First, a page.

Pet Frenzy - A pet friendly community and blog
Introducing Your New Cat to Another Cat
Two black kittens cuddling

Introducing Your New Cat to Another Cat

Introducing Ink and Charcoal Together

Introducing your new cat to another cat is very tricky. The very first step to introducing our new kitten was to get to know him. While Ink had the run of the place, we kept the kitten separated from him in his own room for a period of time. Not only to make sure there were no illnesses that were passed between them but also because Ink felt pretty threatened by the new presence. He stalked the door, hissing, and scratching whenever Charcoal got close, for a few days.

However, once he had accepted that there was a new little one in the house and he was more curious than angry, we decided that it was time to introduce them.

Charcoal was a rambunctious but tiny black cat. We weren’t sure how he would get along with a bigger, older black cat. But he had no problems with wanting to meet his new big brother. He played at the door and stuck his paws under any time Ink came to see if he was gone yet.

Things we considered…

A small black kitten peering through a light wooden door at another, larger black cat. There are black hand weights blocking the door.
Charcoal peering through the door as Ink stares him down

Before letting them meet, we asked some questions: Do they seem happy with each other’s presence? Do they want to fight, or play? Would we be around if something were to go wrong? Would Charcoal’s energy be too much for a cat 5 years his senior? A cat that had claimed most of the territory in the home?

What we did was allow them to meet through a propped-open door. Not open wide enough to let either of them poke through – cats have floating collar bones and can fit anywhere their head can – but enough to see and bat at with their paws. We used hand weights against the door to make sure they couldn’t pull or push it open while we watched.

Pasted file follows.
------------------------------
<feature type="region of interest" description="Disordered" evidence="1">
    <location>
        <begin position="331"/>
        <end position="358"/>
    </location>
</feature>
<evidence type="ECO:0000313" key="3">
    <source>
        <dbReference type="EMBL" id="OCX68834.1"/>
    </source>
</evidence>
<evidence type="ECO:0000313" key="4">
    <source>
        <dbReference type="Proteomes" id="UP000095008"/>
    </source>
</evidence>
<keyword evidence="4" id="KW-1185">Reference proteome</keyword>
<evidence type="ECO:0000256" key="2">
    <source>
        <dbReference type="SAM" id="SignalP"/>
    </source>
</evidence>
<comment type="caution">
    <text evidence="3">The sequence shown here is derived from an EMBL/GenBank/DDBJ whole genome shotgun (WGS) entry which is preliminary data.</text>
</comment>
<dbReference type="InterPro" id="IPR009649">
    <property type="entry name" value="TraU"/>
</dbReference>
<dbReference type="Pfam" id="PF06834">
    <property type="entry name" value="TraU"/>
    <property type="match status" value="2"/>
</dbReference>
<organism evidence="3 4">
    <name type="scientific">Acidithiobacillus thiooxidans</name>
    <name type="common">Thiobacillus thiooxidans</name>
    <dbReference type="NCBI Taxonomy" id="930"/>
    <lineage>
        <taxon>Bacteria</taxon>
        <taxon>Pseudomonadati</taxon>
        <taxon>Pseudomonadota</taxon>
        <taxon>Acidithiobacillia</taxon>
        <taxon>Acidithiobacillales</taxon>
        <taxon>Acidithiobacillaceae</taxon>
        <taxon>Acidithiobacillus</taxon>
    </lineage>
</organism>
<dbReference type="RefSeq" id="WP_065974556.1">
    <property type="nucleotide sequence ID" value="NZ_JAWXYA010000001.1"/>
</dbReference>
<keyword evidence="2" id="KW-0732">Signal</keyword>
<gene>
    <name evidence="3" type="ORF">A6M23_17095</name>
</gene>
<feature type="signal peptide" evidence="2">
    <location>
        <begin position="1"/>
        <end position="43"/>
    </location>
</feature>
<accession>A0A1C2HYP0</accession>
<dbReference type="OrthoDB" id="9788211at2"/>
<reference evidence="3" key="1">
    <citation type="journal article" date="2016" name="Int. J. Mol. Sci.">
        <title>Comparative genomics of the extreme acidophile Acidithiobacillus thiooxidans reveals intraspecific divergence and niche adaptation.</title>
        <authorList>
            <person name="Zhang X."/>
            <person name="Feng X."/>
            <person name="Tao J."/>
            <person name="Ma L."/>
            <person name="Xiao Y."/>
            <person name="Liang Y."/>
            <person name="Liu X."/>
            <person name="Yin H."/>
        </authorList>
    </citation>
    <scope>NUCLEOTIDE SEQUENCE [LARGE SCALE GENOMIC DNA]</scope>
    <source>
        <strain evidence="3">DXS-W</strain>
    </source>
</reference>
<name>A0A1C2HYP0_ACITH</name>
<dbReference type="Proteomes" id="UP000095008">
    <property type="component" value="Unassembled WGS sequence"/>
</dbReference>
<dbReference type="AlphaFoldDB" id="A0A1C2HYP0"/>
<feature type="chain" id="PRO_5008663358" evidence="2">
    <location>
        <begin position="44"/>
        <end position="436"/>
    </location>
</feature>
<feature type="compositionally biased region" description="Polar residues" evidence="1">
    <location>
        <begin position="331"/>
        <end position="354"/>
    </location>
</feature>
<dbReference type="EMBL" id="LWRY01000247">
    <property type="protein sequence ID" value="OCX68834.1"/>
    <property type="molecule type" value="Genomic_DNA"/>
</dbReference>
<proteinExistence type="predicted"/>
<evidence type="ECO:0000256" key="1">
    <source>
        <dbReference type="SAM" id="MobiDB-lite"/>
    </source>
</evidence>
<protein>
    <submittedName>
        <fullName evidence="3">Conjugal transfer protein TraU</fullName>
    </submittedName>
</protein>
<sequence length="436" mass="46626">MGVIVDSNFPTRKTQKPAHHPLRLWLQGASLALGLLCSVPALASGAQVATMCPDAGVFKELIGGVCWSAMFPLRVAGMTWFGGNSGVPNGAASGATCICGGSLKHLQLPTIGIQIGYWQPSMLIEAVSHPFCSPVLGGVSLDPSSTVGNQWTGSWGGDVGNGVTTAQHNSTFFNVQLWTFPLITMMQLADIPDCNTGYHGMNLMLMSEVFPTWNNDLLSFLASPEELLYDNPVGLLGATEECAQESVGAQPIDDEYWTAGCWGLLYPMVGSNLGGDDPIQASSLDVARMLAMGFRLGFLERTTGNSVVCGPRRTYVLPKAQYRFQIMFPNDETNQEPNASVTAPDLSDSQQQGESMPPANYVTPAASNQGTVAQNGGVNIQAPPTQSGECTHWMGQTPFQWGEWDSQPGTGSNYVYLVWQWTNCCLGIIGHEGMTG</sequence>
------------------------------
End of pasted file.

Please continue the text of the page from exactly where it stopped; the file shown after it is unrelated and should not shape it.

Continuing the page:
Once the initial hissing was over from both of them, Charcoal wanted to play. Ink, however, didn’t. Not right away.

Playtime!

A large black cat playing with a smaller black kitten on a white and grey carpet. In the background is a white litter box, and in the foreground is a darker carpet.
First playtime with baby Charcoal and Ink

It took us about a week and a half to truly allow them to be together with supervision. Another four days of supervised playtime with plenty of opportunities to step in and they were able to be left alone. It was a quick process for Ink and Charcoal, but that’s because we had a little help from their past.

Ink had already been around other cats, and so had Charcoal. We knew they would get along with a bit of patience and coaxing because we took the time to get to know each of them.

Plenty of treats helped during this time. Love and play and treats, with no punishments or yelling when they did something wrong, only a gentle removal and time outs, proved to work wonderfully.

Now, Charcoal and Ink have been playing and loving each other for just over a year!

This was just what worked for Ink and Charcoal. You can also find them on Instagram. Remember to do your own research when introducing two or more cats together, all cats are unique and will respond differently to one another.

Forward facing profile photo of the author of the article.

You can also view the story on Introducing your Cat and Dog. Similar procedures to the introduction will help you and all your pets get along better. Step by Step Instructions.

Milo is also an author. They write under the pen name Tia Liet, and you can find more about them on their website, or on Twitter, Facebook, or Itch.io

Pet Frenzy Suggests

Keep These In Mind

Most of all DO NOT YELL at them. This only will confuse them and make it a bad experience. Keep all experiences positive at all times possible. Be patient, they really are no different than teaching a child manners. Use a soft voice and use lots of praise when they are doing great. Separate them when it does not go so good, without punishing them. They do not understand. You need to understand they were not ready yet. It takes time and a lot of commitment.

You must be consistent, loving and patient. They will pick up on that and trust that you are not exposing them to any threats or harm.

Don’t give up if it doesn’t work on the first day. It takes time. You can do it! If not and you’re finding it frustrating. You can call a professional trainer. Most of them have a lot of experience and can be a great help when you’re trying to do it alone. Remember the cost is worth it. You will only need one or two sessions with a good trainer.  – Pet Frenzy

Interact with your cat in ways you never thought possible.
Written by
Milo Liet Hansen

Subscribe to Our Newsletter

We keep your data private and share your data only with third parties that make this service possible. See our Privacy Policy for more information.

Become a Patron

Archives

shares
Optimization WordPress Plugins & Solutions by W3 EDGE